As a society, we’ve made strides in curbing tobacco use but turning a blind eye to alcohol’s dangers. These striking statistics should serve as a wake-up call to re-examine our drinking habits and better educate younger generations on alcohol’s firm link to cancer. Through awareness and restraint, we can work to reverse this preventable cause of disease and suffering.

The Centers for Disease Control and Prevention affirms – no alcoholic beverage is off the hook when it comes to cancer risk. Whether it’s wine, beer, or liquor, the CDC confirms they all can contribute to cancer. And the more you drink, the greater the danger.

Drinking 3 or more alcoholic drinks per day significantly raises the odds of stomach, pancreatic, and prostate cancer based on compelling research. The evidence clearly shows a dose-dependent relationship – cancer risk climbs higher the more alcohol you consume.

So while an occasional glass of wine with dinner may seem harmless, the science indicates even light drinking is tied to increased vulnerability. When it comes to cancer prevention, limiting alcohol intake is vital, especially for those already facing higher genetic and environmental risks. Knowledge is power – being aware of alcohol’s firm carcinogenic effects allows us to make informed choices about intake.

The Role of Diet in Rising Cancer Rates

Numerous studies have established a concerning connection between processed foods and a greater susceptibility to cancer. Among the most alarming culprits are ultra-processed foods, the mainstay of the Western diet. Research shows around 60% of what people consume falls into the ultra-processed category.

A comprehensive investigation reported in The Lancet revealed that increased consumption of processed foods was linked with an increased risk across various fronts, including overall cancer incidence, head and neck cancers, esophageal squamous cell carcinoma, and stomach cancer.

Beyond eliminating ultra-processed foods, it’s less clear whether specific foods contribute to cancer risk. Some studies suggest that fruits and vegetables offer some protection against certain forms of cancer. Rich sources of dietary fiber, vitamins, and minerals, these plant-based foods support cellular health.  Furthermore, fruits and vegetables harbor natural compounds, including antioxidants that may have some cancer-preventive properties, depending on the timing and dose.

The American Cancer Society champions a common sense prevention strategy – load up on antioxidant-rich fruits and veggies. Plant foods deliver a bonanza of cancer-fighting vitamins, minerals, and phytochemicals without excess calories. In contrast, the ACS advises limiting sugar and refined carbs. These nutrient-poor foods can stimulate inflammation, feed cancer growth, and pack on pounds.

It’s a simple formula – crowding your plate with colorful produce while minimizing processed foods high in sugar and white flour is a proven way to thwart cancer. And what better motivation to fill half your plate with broccoli, berries, leafy greens, and other plant superheroes at each meal?

Embracing a produce-centered diet is a tangible step we can take, starting today, to lower our risk and protect the health of future generations. So, spend more time in the periphery of your supermarket where you find healthier, whole foods, including fruits and vegetables. Also, visit your local farmer’s market and enjoy more fresh produce.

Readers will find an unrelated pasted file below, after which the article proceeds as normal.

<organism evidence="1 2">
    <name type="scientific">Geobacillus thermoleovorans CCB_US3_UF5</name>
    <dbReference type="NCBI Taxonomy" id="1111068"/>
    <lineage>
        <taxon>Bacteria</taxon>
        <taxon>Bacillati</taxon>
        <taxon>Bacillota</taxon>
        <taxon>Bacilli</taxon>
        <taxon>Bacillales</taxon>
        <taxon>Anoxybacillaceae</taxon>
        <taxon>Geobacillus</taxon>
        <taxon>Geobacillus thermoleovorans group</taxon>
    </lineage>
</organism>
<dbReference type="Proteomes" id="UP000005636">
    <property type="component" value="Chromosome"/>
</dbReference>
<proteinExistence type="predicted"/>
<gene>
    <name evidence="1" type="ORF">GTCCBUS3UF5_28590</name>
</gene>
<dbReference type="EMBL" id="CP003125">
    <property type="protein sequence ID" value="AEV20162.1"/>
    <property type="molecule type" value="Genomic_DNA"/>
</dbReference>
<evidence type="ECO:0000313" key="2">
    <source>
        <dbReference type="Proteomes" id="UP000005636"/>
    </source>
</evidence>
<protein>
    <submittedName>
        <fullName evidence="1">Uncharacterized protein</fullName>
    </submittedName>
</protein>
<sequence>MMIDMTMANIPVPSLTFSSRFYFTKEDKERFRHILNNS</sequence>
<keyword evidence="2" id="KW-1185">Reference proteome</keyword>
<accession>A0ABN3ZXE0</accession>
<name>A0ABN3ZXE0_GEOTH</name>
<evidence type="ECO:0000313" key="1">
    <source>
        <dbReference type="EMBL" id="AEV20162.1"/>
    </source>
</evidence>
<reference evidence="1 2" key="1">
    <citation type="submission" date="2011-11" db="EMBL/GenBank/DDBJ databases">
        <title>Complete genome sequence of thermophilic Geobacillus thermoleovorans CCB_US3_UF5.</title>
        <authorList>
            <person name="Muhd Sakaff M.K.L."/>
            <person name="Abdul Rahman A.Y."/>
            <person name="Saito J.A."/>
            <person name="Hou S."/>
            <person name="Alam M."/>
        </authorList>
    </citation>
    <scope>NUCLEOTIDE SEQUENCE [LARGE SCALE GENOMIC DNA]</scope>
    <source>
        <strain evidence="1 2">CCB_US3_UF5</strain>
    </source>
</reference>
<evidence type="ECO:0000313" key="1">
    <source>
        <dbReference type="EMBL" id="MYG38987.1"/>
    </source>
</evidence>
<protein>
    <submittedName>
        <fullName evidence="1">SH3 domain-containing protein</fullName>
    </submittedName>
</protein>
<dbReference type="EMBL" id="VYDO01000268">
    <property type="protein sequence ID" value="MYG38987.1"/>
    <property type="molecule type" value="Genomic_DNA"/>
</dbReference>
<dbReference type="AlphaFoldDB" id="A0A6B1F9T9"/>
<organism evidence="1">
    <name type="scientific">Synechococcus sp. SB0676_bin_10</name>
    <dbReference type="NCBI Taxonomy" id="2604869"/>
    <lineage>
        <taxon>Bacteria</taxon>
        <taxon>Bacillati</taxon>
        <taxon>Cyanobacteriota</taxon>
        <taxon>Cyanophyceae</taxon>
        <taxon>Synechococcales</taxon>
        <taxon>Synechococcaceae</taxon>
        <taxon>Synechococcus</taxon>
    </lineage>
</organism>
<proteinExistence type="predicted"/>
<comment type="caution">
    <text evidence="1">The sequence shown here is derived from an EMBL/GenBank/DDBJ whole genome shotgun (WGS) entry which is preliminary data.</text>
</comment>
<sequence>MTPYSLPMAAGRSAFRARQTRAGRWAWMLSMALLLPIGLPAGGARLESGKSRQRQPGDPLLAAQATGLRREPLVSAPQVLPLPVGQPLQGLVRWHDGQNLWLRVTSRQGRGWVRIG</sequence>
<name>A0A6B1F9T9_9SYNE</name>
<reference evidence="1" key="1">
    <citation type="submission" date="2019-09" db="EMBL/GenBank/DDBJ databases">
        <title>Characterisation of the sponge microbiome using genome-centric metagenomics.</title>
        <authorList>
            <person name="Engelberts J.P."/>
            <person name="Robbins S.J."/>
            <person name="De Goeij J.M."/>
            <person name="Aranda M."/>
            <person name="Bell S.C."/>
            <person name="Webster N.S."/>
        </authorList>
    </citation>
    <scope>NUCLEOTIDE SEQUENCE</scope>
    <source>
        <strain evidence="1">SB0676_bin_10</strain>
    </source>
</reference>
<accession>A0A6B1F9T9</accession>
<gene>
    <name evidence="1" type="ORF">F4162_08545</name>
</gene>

It’s disturbing that cancer cases are increasing in younger age groups.  While the reasons behind these trends remain complex and multifaceted, prevention and early detection are important. While it’s unrealistic to think we can prevent all cancers through lifestyle, how we live matters. Maintaining a healthy body weight, staying physically active, not smoking, and limiting alcohol and ultra-processed foods are steps everyone can take to lower their risk.


Zhao J, Xu L, Sun J, et al. Global trends in incidence, death, burden and risk factors of early-onset cancer from 1990 to 2019. BMJ Oncology. 2023;2(1). doi:https://doi.org/10.1136/bmjonc-2023-000049.

  • Rumgay H, Shield KD, Charvat H, et al. Global burden of cancer in 2020 attributable to alcohol consumption: a population-based study. Lancet Oncology. 2021;22(8):1071-1080. doi:https://doi.org/10.1016/s1470-2045(21)00279-5.
  • Most Americans Still Unaware that Alcohol Is a Cause of Cancer. American Institute for Cancer Research. Published February 16, 2022. Accessed September 6, 2023. https://www.aicr.org/news/most-americans-still-unaware-that-alcohol-is-a-cause-of-cancer/
  • Alcohol and Cancer. Published 2023. Accessed September 6, 2023. https://www.cdc.gov/cancer/alcohol/index.htm
  • ‌Kliemann N, Rauber F, Renata Bertazzi Levy, et al. Food processing and cancer risk in Europe: results from the prospective EPIC cohort study. The Lancet Planetary Health. 2023;7(3):e219-e232. doi:https://doi.org/10.1016/s2542-5196(23)00021-9
  • Fruit and Vegetable Consumption | Cancer Trends Progress Report. Cancer.gov. Published 2023. Accessed September 6, 2023. https://progressreport.cancer.gov/prevention/fruit_vegetable
  • Tips for Eating Healthier | Eating to Reduce Cancer Risk. Cancer.org. Published 2021. Accessed September 6, 2023. https://www.cancer.org/cancer/risk-prevention/diet-physical-activity/eat-healthy/add-fruits-and-veggies-to-your-diet.html‌